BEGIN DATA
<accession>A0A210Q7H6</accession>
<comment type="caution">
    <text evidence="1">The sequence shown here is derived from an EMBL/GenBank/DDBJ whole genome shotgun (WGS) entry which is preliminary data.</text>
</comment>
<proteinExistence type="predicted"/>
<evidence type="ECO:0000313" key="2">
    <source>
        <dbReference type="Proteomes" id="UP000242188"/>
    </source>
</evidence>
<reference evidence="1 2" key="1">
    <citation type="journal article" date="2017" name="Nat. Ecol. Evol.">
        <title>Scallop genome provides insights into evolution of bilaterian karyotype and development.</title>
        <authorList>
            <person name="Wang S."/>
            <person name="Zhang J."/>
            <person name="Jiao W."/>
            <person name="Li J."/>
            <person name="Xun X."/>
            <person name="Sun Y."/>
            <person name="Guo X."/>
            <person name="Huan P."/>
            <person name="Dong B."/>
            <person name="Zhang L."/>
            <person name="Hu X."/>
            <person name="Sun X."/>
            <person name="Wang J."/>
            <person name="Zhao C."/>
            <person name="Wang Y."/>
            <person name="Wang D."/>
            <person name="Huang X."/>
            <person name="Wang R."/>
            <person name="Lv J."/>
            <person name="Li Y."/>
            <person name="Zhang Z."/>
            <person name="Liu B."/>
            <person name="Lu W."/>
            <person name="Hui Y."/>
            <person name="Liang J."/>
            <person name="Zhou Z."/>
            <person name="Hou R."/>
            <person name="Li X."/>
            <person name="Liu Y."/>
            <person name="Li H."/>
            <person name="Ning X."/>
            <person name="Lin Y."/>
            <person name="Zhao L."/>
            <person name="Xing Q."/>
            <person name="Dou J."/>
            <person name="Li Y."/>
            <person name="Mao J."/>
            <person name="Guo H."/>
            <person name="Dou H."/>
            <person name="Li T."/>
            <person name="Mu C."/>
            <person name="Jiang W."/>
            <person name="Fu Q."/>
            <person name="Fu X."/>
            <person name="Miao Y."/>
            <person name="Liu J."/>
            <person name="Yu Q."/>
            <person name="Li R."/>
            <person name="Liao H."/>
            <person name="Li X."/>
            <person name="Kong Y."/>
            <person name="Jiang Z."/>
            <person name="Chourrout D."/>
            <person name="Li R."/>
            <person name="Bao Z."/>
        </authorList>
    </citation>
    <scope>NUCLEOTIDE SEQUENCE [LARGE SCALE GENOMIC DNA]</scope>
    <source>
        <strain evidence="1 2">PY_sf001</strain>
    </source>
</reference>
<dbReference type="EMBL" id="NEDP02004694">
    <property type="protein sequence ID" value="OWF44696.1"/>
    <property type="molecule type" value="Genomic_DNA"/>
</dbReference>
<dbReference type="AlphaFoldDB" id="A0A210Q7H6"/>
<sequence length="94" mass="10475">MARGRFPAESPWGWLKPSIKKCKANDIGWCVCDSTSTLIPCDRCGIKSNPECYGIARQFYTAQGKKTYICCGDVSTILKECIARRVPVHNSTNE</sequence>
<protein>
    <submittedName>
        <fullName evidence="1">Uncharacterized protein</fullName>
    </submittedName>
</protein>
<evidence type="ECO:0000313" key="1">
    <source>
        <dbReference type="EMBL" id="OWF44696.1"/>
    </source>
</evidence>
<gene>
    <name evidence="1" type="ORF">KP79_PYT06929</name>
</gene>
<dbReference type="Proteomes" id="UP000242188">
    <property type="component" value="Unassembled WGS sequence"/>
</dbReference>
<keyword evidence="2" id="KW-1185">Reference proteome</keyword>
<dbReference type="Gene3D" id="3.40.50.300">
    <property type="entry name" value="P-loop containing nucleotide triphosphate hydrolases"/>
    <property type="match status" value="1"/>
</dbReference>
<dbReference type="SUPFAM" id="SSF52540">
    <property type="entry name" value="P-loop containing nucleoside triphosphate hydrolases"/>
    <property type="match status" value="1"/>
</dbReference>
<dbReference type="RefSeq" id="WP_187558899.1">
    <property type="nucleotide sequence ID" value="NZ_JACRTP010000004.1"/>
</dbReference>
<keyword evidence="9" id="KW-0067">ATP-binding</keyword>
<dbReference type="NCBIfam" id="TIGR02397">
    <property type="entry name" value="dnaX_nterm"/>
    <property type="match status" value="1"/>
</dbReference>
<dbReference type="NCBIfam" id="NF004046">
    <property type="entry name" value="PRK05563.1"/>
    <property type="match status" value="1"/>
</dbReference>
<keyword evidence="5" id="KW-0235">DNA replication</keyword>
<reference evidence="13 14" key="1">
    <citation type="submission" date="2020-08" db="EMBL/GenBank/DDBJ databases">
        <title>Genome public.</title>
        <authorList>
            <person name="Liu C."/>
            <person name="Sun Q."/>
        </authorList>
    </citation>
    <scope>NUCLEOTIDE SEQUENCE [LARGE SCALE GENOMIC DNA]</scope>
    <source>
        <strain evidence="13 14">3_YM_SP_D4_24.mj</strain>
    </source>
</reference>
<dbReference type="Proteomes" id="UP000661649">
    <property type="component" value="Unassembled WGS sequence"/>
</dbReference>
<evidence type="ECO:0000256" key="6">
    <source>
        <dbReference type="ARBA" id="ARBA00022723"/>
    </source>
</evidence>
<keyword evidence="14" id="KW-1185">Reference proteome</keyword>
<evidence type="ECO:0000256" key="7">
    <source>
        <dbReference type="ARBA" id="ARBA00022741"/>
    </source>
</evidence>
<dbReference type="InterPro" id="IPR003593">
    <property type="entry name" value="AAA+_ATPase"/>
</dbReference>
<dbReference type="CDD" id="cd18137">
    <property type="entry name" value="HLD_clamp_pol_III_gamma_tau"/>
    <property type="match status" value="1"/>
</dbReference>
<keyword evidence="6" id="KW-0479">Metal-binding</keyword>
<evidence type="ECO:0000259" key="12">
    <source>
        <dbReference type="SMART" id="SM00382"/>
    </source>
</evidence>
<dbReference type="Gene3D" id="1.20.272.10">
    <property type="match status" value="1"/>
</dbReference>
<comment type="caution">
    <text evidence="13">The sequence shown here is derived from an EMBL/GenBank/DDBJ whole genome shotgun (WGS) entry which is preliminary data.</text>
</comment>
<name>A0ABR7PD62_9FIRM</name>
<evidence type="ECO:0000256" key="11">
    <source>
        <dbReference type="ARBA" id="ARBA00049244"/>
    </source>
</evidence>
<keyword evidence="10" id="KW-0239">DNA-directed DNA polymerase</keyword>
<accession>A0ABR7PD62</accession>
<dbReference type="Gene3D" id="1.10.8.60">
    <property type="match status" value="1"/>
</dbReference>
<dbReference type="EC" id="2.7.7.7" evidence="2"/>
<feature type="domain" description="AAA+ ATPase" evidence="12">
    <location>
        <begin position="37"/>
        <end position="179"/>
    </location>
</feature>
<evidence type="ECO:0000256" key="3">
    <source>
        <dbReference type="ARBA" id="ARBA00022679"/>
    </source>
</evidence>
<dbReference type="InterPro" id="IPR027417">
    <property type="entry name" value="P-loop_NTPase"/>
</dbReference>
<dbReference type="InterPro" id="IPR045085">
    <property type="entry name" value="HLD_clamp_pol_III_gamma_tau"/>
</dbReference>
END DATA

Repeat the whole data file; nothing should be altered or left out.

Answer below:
<accession>A0A210Q7H6</accession>
<comment type="caution">
    <text evidence="1">The sequence shown here is derived from an EMBL/GenBank/DDBJ whole genome shotgun (WGS) entry which is preliminary data.</text>
</comment>
<proteinExistence type="predicted"/>
<evidence type="ECO:0000313" key="2">
    <source>
        <dbReference type="Proteomes" id="UP000242188"/>
    </source>
</evidence>
<reference evidence="1 2" key="1">
    <citation type="journal article" date="2017" name="Nat. Ecol. Evol.">
        <title>Scallop genome provides insights into evolution of bilaterian karyotype and development.</title>
        <authorList>
            <person name="Wang S."/>
            <person name="Zhang J."/>
            <person name="Jiao W."/>
            <person name="Li J."/>
            <person name="Xun X."/>
            <person name="Sun Y."/>
            <person name="Guo X."/>
            <person name="Huan P."/>
            <person name="Dong B."/>
            <person name="Zhang L."/>
            <person name="Hu X."/>
            <person name="Sun X."/>
            <person name="Wang J."/>
            <person name="Zhao C."/>
            <person name="Wang Y."/>
            <person name="Wang D."/>
            <person name="Huang X."/>
            <person name="Wang R."/>
            <person name="Lv J."/>
            <person name="Li Y."/>
            <person name="Zhang Z."/>
            <person name="Liu B."/>
            <person name="Lu W."/>
            <person name="Hui Y."/>
            <person name="Liang J."/>
            <person name="Zhou Z."/>
            <person name="Hou R."/>
            <person name="Li X."/>
            <person name="Liu Y."/>
            <person name="Li H."/>
            <person name="Ning X."/>
            <person name="Lin Y."/>
            <person name="Zhao L."/>
            <person name="Xing Q."/>
            <person name="Dou J."/>
            <person name="Li Y."/>
            <person name="Mao J."/>
            <person name="Guo H."/>
            <person name="Dou H."/>
            <person name="Li T."/>
            <person name="Mu C."/>
            <person name="Jiang W."/>
            <person name="Fu Q."/>
            <person name="Fu X."/>
            <person name="Miao Y."/>
            <person name="Liu J."/>
            <person name="Yu Q."/>
            <person name="Li R."/>
            <person name="Liao H."/>
            <person name="Li X."/>
            <person name="Kong Y."/>
            <person name="Jiang Z."/>
            <person name="Chourrout D."/>
            <person name="Li R."/>
            <person name="Bao Z."/>
        </authorList>
    </citation>
    <scope>NUCLEOTIDE SEQUENCE [LARGE SCALE GENOMIC DNA]</scope>
    <source>
        <strain evidence="1 2">PY_sf001</strain>
    </source>
</reference>
<dbReference type="EMBL" id="NEDP02004694">
    <property type="protein sequence ID" value="OWF44696.1"/>
    <property type="molecule type" value="Genomic_DNA"/>
</dbReference>
<dbReference type="AlphaFoldDB" id="A0A210Q7H6"/>
<sequence length="94" mass="10475">MARGRFPAESPWGWLKPSIKKCKANDIGWCVCDSTSTLIPCDRCGIKSNPECYGIARQFYTAQGKKTYICCGDVSTILKECIARRVPVHNSTNE</sequence>
<protein>
    <submittedName>
        <fullName evidence="1">Uncharacterized protein</fullName>
    </submittedName>
</protein>
<evidence type="ECO:0000313" key="1">
    <source>
        <dbReference type="EMBL" id="OWF44696.1"/>
    </source>
</evidence>
<gene>
    <name evidence="1" type="ORF">KP79_PYT06929</name>
</gene>
<dbReference type="Proteomes" id="UP000242188">
    <property type="component" value="Unassembled WGS sequence"/>
</dbReference>
<keyword evidence="2" id="KW-1185">Reference proteome</keyword>
<dbReference type="Gene3D" id="3.40.50.300">
    <property type="entry name" value="P-loop containing nucleotide triphosphate hydrolases"/>
    <property type="match status" value="1"/>
</dbReference>
<dbReference type="SUPFAM" id="SSF52540">
    <property type="entry name" value="P-loop containing nucleoside triphosphate hydrolases"/>
    <property type="match status" value="1"/>
</dbReference>
<dbReference type="RefSeq" id="WP_187558899.1">
    <property type="nucleotide sequence ID" value="NZ_JACRTP010000004.1"/>
</dbReference>
<keyword evidence="9" id="KW-0067">ATP-binding</keyword>
<dbReference type="NCBIfam" id="TIGR02397">
    <property type="entry name" value="dnaX_nterm"/>
    <property type="match status" value="1"/>
</dbReference>
<dbReference type="NCBIfam" id="NF004046">
    <property type="entry name" value="PRK05563.1"/>
    <property type="match status" value="1"/>
</dbReference>
<keyword evidence="5" id="KW-0235">DNA replication</keyword>
<reference evidence="13 14" key="1">
    <citation type="submission" date="2020-08" db="EMBL/GenBank/DDBJ databases">
        <title>Genome public.</title>
        <authorList>
            <person name="Liu C."/>
            <person name="Sun Q."/>
        </authorList>
    </citation>
    <scope>NUCLEOTIDE SEQUENCE [LARGE SCALE GENOMIC DNA]</scope>
    <source>
        <strain evidence="13 14">3_YM_SP_D4_24.mj</strain>
    </source>
</reference>
<dbReference type="Proteomes" id="UP000661649">
    <property type="component" value="Unassembled WGS sequence"/>
</dbReference>
<evidence type="ECO:0000256" key="6">
    <source>
        <dbReference type="ARBA" id="ARBA00022723"/>
    </source>
</evidence>
<keyword evidence="14" id="KW-1185">Reference proteome</keyword>
<evidence type="ECO:0000256" key="7">
    <source>
        <dbReference type="ARBA" id="ARBA00022741"/>
    </source>
</evidence>
<dbReference type="InterPro" id="IPR003593">
    <property type="entry name" value="AAA+_ATPase"/>
</dbReference>
<dbReference type="CDD" id="cd18137">
    <property type="entry name" value="HLD_clamp_pol_III_gamma_tau"/>
    <property type="match status" value="1"/>
</dbReference>
<keyword evidence="6" id="KW-0479">Metal-binding</keyword>
<evidence type="ECO:0000259" key="12">
    <source>
        <dbReference type="SMART" id="SM00382"/>
    </source>
</evidence>
<dbReference type="Gene3D" id="1.20.272.10">
    <property type="match status" value="1"/>
</dbReference>
<comment type="caution">
    <text evidence="13">The sequence shown here is derived from an EMBL/GenBank/DDBJ whole genome shotgun (WGS) entry which is preliminary data.</text>
</comment>
<name>A0ABR7PD62_9FIRM</name>
<evidence type="ECO:0000256" key="11">
    <source>
        <dbReference type="ARBA" id="ARBA00049244"/>
    </source>
</evidence>
<keyword evidence="10" id="KW-0239">DNA-directed DNA polymerase</keyword>
<accession>A0ABR7PD62</accession>
<dbReference type="Gene3D" id="1.10.8.60">
    <property type="match status" value="1"/>
</dbReference>
<dbReference type="EC" id="2.7.7.7" evidence="2"/>
<feature type="domain" description="AAA+ ATPase" evidence="12">
    <location>
        <begin position="37"/>
        <end position="179"/>
    </location>
</feature>
<evidence type="ECO:0000256" key="3">
    <source>
        <dbReference type="ARBA" id="ARBA00022679"/>
    </source>
</evidence>
<dbReference type="InterPro" id="IPR027417">
    <property type="entry name" value="P-loop_NTPase"/>
</dbReference>
<dbReference type="InterPro" id="IPR045085">
    <property type="entry name" value="HLD_clamp_pol_III_gamma_tau"/>
</dbReference>